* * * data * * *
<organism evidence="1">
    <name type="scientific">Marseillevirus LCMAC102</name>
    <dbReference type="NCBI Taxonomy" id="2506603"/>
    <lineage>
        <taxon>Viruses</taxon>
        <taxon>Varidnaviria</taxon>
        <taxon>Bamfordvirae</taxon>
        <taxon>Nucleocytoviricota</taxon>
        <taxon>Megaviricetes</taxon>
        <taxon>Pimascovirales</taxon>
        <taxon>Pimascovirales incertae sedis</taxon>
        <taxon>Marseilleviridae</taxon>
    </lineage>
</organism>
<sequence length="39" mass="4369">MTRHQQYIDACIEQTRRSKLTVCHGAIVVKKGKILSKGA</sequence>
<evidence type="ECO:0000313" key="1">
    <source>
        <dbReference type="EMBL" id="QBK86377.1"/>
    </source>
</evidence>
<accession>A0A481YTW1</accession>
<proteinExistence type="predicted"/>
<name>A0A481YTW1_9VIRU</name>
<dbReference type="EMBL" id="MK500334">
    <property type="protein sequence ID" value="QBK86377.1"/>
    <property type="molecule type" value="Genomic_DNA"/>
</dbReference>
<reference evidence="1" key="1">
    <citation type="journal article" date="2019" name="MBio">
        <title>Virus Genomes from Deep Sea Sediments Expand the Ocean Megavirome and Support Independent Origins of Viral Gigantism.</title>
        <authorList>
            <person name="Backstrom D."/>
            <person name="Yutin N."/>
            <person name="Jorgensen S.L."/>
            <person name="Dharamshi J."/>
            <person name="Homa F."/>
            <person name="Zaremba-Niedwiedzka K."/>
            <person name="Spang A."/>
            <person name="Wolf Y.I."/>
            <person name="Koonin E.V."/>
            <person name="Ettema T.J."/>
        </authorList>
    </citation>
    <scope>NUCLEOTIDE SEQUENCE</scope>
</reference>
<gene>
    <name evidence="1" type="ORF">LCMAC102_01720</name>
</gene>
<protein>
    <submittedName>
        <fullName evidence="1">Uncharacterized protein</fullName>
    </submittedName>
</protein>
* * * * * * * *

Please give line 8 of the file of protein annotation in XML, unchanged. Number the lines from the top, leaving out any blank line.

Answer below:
        <taxon>Nucleocytoviricota</taxon>